Thursday, August 21, 2008

Games+laughter= Friendship

Sunday, August 8th:

This morning we woke slowly and quietly, ate breakfast (which consisted of the typical rice and beans, plantains with sour cream, toast and fresh Nica pineapple which is much better and very different than the pineapple we eat in the states) and then headed up to the "Ranch" for our own church service. As we sat in our rocking chairs, with eyes closed, singing worship songs led by one guitar and 21 humble voices, the best breeze I have ever felt swept across the open air ranch and across my face. With the sun illuminating my closed eyelids and the soft wind on my cheeks, I felt more peaceful in that moment than I have in a long time. God is so good!

After breakfast and church, about 10 of us decided to stay at the ranch and play a game of "signs" as a way to break the ice and get to know each other better outside of the clinic settings. What started off as a short game to create camaraderie, turned into a 3 hour marathon of gestures and laughter (see pictures of the signs team above). It has been amazing to bond so quickly with people I barely know. If I am being honest, I'd have to admit that I was nervous about going to a 3rd World country with 17 people that I didn't think I had much in common with but as each day unfolds, I am constantly blown away by the personalities and hearts inside each of my teammates.

After lunch was served, and yet another game of signs (I think we might be addicted), we loaded the bus to head to the church where we would meet the team of church members/volunteers who we'd spend the next 6 days working alongside. We were greeted whole-heartily by new faces who immediately whisked us off into a huge circle for an icebreaker. The game was called "El Pollo" which in English translates to "the chicken" and we played until all 40+ people had a turn in the center. We sang a silly song about a chicken with two feet, little wings, and a little tail, all the while in our sad attempt at Spanish. It was crazy to see that many adults playing a game and making total fools of ourselves, all for the sake of breaking down barriers and forming one team.

After the game, their Pastor welcomed us and prayed over our arrival and the clinic. His words, again in Spanish, were foreign to me, but he prayed with such reverence and passion that I thought my heart was going to beat out of my chest. His prayers often had that affect on many of us and became moments that I looked forward too and will cherish. I will never forget a line in his prayer, thanks to our translator Fifo, were he stated that our God is not an unfair God and that He sends those who can help to His people who cannot help themselves. This sentence struck me to the core. For the last 2.5 days I had been struggling with how God could allow His people, people that love Him so much, to live in such poverty. I hated the fact that the only thing that differentiated me from the people of Nicaragua was the fact that I was born in the US and they were born there. How is that just and FAIR?! But as the Pastors words hit me, I realized that He was in fact fair and because of His faithfulness and fairness, He had allowed 17 unqualified "gringos" to be the medical miracle His people needed. Yet again, God is good.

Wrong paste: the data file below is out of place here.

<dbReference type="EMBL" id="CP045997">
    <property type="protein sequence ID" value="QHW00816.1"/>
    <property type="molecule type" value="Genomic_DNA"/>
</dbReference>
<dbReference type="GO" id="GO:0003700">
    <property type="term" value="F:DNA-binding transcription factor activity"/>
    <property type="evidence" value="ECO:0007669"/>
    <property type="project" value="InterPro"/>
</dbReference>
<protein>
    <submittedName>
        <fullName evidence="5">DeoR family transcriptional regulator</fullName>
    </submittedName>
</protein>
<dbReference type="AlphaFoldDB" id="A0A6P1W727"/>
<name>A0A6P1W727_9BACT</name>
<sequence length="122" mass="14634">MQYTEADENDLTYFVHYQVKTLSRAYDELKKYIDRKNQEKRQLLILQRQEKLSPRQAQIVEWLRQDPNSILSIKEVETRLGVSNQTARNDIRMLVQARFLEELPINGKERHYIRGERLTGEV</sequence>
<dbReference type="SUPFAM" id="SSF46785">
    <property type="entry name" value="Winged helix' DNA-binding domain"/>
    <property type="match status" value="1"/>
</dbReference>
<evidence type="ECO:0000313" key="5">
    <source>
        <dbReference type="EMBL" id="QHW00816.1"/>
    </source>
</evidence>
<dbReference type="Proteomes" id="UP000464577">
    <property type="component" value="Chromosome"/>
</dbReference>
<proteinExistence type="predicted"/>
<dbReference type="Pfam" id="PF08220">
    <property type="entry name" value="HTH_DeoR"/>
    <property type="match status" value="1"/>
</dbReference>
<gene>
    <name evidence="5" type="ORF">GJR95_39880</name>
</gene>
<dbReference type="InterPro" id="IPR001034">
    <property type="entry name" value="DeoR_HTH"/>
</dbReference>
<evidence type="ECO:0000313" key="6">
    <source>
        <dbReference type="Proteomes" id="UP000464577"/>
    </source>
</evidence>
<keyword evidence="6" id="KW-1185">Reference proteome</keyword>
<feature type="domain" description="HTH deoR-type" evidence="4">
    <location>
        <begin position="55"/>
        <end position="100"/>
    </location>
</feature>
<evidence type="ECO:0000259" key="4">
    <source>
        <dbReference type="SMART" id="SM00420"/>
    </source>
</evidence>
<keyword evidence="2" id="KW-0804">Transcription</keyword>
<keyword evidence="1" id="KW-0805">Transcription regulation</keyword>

As I lay in bed tonight, I am struggling with the feeling that I have laughed way too much today. In know that sounds odd, and it feels even more odd, but I feel as though today was too light-hearted for a 10 day trip outside of my comfort zone. I feel like I should be more stressed, more stretched at this point, and definitely not wrestling a side ache due to games and laughter. I wonder if the Lord, in His fairness, gave us today as a way to unburden our hearts before the real burden comes. I wonder if today was a "recharging" before a life-changing week ensues. I pray that we remain lifted-up and that the "child-like" hearts we possessed today will carry over into the relationships we form with our clinic attendees. I pray this because I know their lives must be full of burden, and I want them to know and see that no matter how uncomfortable and stretched you may feel, God can carry us through anything, and sometimes He'll do it in a way that you even feel guilty for how easy it will feel.


Anonymous said...

Have I told you how much I love reading your Nicaragua blogs? :) This blog is probably the 5th time I've cried today. I love reliving the memories through your stories.

When you talked about the pastor's prayer, it really hit me hard for the first time: We have people who have and people who don't... but if the people who have would obey God and take care of those who don't, NO ONE would be in need! And people try to ask us how we serve such an unfair God... man, if we only REALLY got it. Thank you for obeying God alongside me and our other 15 teammates :) You have a beautiful heart.

Rob said...

Wanted you to know that I was following along. For those of us that couldn't be there, thanks for your beautiful writing to help us try to understand your experiences; though I recognize we'll never understand the depth.

I believe the impact you had there will still continue though.. through your writings to inspire others to play their role.

Nathan said...

I love the "Signs" pictures! Arrrrgh! Hilarious.